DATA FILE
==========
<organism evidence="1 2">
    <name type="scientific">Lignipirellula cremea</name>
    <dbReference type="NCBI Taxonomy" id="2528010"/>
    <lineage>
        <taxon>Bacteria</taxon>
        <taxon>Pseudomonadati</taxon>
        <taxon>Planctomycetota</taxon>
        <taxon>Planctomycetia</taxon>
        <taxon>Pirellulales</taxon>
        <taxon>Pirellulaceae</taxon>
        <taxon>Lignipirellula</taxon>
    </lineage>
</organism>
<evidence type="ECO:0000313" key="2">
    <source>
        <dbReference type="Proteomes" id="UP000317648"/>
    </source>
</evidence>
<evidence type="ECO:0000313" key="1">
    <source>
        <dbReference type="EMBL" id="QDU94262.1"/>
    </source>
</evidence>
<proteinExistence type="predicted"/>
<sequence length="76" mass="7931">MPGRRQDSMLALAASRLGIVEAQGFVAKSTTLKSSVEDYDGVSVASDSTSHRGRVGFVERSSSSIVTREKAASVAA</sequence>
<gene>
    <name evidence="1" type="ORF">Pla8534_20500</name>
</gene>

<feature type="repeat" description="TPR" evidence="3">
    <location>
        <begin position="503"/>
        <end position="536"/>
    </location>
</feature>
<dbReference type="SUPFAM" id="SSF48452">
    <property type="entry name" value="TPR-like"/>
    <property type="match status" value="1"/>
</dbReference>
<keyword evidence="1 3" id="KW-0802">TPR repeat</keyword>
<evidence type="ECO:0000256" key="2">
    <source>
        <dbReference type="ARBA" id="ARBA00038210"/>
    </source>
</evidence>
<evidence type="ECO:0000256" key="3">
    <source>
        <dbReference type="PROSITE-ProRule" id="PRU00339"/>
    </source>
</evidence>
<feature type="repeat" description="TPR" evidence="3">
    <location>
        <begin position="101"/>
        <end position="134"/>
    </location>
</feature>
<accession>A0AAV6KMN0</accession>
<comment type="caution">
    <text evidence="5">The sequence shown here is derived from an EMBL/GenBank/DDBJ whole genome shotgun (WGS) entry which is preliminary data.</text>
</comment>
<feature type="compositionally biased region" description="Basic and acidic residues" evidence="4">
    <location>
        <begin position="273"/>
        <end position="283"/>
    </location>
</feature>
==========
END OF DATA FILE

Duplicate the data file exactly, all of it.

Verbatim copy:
<organism evidence="1 2">
    <name type="scientific">Lignipirellula cremea</name>
    <dbReference type="NCBI Taxonomy" id="2528010"/>
    <lineage>
        <taxon>Bacteria</taxon>
        <taxon>Pseudomonadati</taxon>
        <taxon>Planctomycetota</taxon>
        <taxon>Planctomycetia</taxon>
        <taxon>Pirellulales</taxon>
        <taxon>Pirellulaceae</taxon>
        <taxon>Lignipirellula</taxon>
    </lineage>
</organism>
<evidence type="ECO:0000313" key="2">
    <source>
        <dbReference type="Proteomes" id="UP000317648"/>
    </source>
</evidence>
<evidence type="ECO:0000313" key="1">
    <source>
        <dbReference type="EMBL" id="QDU94262.1"/>
    </source>
</evidence>
<proteinExistence type="predicted"/>
<sequence length="76" mass="7931">MPGRRQDSMLALAASRLGIVEAQGFVAKSTTLKSSVEDYDGVSVASDSTSHRGRVGFVERSSSSIVTREKAASVAA</sequence>
<gene>
    <name evidence="1" type="ORF">Pla8534_20500</name>
</gene>

<feature type="repeat" description="TPR" evidence="3">
    <location>
        <begin position="503"/>
        <end position="536"/>
    </location>
</feature>
<dbReference type="SUPFAM" id="SSF48452">
    <property type="entry name" value="TPR-like"/>
    <property type="match status" value="1"/>
</dbReference>
<keyword evidence="1 3" id="KW-0802">TPR repeat</keyword>
<evidence type="ECO:0000256" key="2">
    <source>
        <dbReference type="ARBA" id="ARBA00038210"/>
    </source>
</evidence>
<evidence type="ECO:0000256" key="3">
    <source>
        <dbReference type="PROSITE-ProRule" id="PRU00339"/>
    </source>
</evidence>
<feature type="repeat" description="TPR" evidence="3">
    <location>
        <begin position="101"/>
        <end position="134"/>
    </location>
</feature>
<accession>A0AAV6KMN0</accession>
<comment type="caution">
    <text evidence="5">The sequence shown here is derived from an EMBL/GenBank/DDBJ whole genome shotgun (WGS) entry which is preliminary data.</text>
</comment>
<feature type="compositionally biased region" description="Basic and acidic residues" evidence="4">
    <location>
        <begin position="273"/>
        <end position="283"/>
    </location>
</feature>